HARMONY — Sheldon Woodard, 71, was working on the exhaust system of a 1997 Mercury Grand Marquis in his garage Tuesday night when he heard a strange noise and then saw flames shooting out the car’s windows.

He was stunned — as a mechanic he had removed hundreds of catalytic converters in his lifetime — and tried to push the car out of the building. That’s when the flames apparently caught an oxygen cylinder and exploded, blowing the roof off the garage.

What happened next is a blur, Woodard said Wednesday morning as he stood next to a stretch of blackened rubble that was once the garage.

His daughter, Lou-Ann Woodard-Burgess, knows the chain of events, though. She said a family friend, Stacy Gourley, was visiting. He ran out and pulled Woodard away from the blaze.

“If Stacy wasn’t here, we don’t know what we would have done,” she said.

Woodard was burned on the side of his face, and the area below his left eye is swollen. But he said it’s the loss of what was inside the garage that hurts him the most.

“You couldn’t buy what was in there,” he said.

In addition to two cars and two new four-wheelers, he lost a plow truck owned by his son-in-law who died from cancer a few years ago. A 1950 tractor is charred. He lost five large tool boxes, filled with tools he collected throughout his lifetime: from when he served in the Army, worked as a mechanic in Dexter, and worked for 33 years at Hardwood Products Co. in Guilford.

“That’s my life right there,” he said.

He didn’t know the value of all the items inside the garage at 86 Brown Road, but he said the tools were probably worth around $40,000. The 32- by 68-foot, one-story building was insured, but the contents were not.

The loss will also be felt by Woodard’s family, who often used the garage for their own projects. Woodard’s 17-year-old grandson, also named Sheldon, said he grew up working in the garage. He built race cars there and fixed up trucks. He had his own work bench.

The fire hasn’t become real yet, he said. “It seems like a dream.”

The elder Woodard said he is thankful no one was seriously hurt and that firefighters saved the nearby house, though the blaze was so hot that it melted the siding and broke windows.

“I thought the house was gone,” he said.

The heat also melted parts of several vehicles parked near the garage.

Though he said he’s grateful firefighters saved the house, Woodard questioned what happened with the emergency response system, because Harmony firefighters were not first to respond.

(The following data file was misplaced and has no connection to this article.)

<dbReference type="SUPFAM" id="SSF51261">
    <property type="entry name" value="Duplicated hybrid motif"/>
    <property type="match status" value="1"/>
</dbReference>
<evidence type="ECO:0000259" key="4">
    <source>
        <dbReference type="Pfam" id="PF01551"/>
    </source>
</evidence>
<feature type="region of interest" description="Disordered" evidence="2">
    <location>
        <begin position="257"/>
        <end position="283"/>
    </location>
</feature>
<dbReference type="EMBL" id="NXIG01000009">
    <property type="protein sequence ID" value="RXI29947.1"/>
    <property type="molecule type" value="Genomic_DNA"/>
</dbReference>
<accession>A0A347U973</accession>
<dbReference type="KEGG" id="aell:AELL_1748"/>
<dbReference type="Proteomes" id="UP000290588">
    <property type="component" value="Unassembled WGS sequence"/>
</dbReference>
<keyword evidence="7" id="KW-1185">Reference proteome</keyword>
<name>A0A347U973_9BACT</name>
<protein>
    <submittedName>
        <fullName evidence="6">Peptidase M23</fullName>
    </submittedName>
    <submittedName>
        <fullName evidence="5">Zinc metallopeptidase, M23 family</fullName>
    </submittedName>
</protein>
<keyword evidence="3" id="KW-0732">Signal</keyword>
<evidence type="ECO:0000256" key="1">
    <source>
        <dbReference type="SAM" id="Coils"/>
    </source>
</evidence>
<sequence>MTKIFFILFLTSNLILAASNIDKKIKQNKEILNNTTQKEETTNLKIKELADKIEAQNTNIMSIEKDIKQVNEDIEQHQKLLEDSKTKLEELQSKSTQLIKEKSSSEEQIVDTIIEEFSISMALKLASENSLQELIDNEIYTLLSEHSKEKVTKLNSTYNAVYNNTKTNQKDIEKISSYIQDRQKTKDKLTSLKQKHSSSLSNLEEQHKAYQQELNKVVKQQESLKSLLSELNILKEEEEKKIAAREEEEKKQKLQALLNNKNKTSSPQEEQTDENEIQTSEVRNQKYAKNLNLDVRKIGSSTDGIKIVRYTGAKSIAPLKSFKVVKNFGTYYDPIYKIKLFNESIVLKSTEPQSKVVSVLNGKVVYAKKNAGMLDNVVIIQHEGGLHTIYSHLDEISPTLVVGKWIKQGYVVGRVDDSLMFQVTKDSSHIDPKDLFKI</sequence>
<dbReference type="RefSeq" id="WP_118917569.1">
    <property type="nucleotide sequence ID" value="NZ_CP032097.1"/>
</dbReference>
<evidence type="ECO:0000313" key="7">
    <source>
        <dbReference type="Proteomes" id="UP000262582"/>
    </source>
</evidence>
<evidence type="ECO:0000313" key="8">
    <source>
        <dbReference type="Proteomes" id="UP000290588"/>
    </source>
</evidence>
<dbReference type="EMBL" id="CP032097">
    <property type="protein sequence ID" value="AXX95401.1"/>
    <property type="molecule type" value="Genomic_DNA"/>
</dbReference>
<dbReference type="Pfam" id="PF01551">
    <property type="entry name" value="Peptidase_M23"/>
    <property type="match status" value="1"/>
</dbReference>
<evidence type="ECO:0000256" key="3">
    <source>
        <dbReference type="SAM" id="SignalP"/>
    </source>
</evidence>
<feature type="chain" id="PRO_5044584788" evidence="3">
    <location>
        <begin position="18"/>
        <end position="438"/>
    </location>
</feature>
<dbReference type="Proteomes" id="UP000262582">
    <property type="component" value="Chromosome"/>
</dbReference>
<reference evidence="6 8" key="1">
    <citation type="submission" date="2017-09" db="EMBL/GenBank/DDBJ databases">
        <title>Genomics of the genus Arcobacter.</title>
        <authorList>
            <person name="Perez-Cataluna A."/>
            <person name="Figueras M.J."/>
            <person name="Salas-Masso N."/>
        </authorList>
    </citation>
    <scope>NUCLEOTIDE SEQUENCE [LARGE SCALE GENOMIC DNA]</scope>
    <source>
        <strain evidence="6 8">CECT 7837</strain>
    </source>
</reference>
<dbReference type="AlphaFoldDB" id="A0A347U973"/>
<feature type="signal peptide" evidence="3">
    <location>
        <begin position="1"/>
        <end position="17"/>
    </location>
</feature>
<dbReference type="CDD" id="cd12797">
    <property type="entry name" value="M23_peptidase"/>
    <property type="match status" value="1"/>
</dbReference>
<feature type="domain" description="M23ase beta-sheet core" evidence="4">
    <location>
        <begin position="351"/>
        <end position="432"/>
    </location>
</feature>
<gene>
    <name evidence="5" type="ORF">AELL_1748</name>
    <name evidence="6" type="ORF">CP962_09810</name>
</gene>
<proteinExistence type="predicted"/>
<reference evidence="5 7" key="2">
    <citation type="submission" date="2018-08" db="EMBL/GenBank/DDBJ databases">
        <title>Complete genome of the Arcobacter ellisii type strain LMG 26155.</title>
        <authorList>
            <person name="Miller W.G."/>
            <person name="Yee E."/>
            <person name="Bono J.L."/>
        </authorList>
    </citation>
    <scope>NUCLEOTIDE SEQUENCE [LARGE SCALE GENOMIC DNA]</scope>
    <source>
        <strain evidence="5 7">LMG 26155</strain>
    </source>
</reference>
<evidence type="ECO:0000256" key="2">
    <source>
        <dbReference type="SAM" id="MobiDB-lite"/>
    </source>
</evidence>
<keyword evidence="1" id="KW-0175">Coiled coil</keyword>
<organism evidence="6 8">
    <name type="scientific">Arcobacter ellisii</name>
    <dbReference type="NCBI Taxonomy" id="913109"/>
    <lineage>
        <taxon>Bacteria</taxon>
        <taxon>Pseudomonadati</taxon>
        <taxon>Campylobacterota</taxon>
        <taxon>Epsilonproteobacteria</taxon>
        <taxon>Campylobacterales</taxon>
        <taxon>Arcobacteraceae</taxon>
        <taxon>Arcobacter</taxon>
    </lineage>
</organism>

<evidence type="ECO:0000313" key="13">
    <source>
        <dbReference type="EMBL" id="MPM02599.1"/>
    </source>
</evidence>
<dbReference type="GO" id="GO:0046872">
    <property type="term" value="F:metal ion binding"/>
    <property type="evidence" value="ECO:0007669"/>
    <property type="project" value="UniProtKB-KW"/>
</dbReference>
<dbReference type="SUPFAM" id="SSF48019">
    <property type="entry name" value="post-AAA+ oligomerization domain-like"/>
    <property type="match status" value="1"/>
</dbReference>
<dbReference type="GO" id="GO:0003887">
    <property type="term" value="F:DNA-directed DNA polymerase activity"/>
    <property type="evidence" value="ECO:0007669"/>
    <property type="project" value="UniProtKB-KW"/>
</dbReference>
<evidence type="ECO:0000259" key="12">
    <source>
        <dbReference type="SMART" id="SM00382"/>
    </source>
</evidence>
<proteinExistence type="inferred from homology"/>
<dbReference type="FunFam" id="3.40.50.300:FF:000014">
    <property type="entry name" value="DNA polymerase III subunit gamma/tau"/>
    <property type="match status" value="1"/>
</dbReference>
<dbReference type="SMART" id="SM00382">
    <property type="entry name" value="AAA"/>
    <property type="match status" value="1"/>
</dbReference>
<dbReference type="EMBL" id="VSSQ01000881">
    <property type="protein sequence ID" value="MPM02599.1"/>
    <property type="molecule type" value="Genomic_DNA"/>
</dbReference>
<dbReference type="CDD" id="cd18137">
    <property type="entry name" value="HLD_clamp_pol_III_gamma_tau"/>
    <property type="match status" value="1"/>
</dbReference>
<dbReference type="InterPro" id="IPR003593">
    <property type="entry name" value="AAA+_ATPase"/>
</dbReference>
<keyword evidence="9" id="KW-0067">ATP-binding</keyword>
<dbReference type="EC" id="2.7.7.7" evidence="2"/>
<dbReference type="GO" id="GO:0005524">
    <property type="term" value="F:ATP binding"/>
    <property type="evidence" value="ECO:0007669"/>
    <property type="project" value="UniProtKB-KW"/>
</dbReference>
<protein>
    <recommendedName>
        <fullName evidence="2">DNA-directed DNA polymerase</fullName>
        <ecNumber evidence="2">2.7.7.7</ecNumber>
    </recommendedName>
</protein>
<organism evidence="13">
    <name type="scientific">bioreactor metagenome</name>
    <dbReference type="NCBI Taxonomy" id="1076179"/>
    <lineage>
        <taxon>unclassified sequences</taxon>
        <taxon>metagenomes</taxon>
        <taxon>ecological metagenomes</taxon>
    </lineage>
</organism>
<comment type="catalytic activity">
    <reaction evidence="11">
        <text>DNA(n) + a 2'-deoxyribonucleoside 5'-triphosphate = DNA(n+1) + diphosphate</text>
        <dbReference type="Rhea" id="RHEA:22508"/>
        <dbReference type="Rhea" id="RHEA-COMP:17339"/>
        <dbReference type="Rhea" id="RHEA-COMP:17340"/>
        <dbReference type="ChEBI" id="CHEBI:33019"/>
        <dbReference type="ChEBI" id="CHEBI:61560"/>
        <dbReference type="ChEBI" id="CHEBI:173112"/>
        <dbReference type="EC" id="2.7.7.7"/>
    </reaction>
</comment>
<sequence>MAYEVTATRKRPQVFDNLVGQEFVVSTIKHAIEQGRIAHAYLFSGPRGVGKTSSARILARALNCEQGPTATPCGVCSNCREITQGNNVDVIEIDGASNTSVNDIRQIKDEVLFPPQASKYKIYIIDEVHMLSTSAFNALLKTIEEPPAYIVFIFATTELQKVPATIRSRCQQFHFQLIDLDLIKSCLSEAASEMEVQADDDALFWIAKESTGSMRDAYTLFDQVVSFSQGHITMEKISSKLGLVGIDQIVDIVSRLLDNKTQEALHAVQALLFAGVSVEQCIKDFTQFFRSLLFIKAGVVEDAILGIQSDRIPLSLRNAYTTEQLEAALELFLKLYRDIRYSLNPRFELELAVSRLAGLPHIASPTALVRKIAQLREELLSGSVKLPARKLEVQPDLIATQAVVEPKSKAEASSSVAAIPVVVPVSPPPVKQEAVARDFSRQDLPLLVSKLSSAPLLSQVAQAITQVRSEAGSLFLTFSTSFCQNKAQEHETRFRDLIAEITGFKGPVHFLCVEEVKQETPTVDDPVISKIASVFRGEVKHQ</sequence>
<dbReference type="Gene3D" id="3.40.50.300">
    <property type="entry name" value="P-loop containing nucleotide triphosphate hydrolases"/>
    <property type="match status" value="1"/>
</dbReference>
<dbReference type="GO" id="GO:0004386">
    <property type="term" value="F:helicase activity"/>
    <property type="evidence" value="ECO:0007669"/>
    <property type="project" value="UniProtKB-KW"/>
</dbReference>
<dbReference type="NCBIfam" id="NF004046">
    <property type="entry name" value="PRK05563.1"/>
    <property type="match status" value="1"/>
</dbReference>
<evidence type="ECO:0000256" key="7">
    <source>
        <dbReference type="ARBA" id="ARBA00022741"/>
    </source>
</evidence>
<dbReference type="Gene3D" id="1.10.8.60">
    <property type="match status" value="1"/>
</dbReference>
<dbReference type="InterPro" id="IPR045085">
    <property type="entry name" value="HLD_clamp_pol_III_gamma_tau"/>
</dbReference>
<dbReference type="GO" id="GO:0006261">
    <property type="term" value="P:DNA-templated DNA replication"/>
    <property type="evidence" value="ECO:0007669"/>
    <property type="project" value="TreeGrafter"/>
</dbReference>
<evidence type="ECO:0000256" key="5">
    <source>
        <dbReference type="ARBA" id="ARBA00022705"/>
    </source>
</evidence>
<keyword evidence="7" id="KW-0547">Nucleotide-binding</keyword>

His wife, Donna, was not able to call 911 because the fire cut the electricity to the house. Woodard-Burgess lives on the property and also lost power in her home. It was the neighbors who finally called 911.

Woodard-Burgess is a firefighter on the Harmony Fire Department and could see the fire happening in front of her, but she never received a radio call to respond, she said.

Firefighters from the neighboring town of Cambridge were the first to arrive on scene, she said, and they sprayed water on the house to prevent it from catching fire.

Somerset County Communications Director Michael Smith reviewed the emergency recording on Wednesday and said the 911 call came into the dispatch center at 7:10 p.m. Harmony fire and rescue personnel were radioed at 7:11 p.m. to respond, and Cambridge and Athens firefighters were toned out a couple minutes later.

At 7:15 p.m., Harmony Assistant Fire Chief Brian Bagley radioed back to dispatchers that he had heard the Cambridge and Athens tones but not the one for Harmony. He asked for a second tone for Harmony firefighters, and it was sent out immediately. Bagley responded that he had heard it and asked for the tone to go out one more time, which it was.

There is no recording of who got to the scene first, because neither Cambridge nor Harmony responders radioed to say they had arrived, Smith said. Cambridge did radio two minutes before Harmony to say a Cambridge firetruck was en route, however.

The first instance of a Harmony firefighter radioing to others at the scene about where to put the firetrucks was recorded at 7:27 p.m.

Erin Rhoda — 612-2368

[email protected]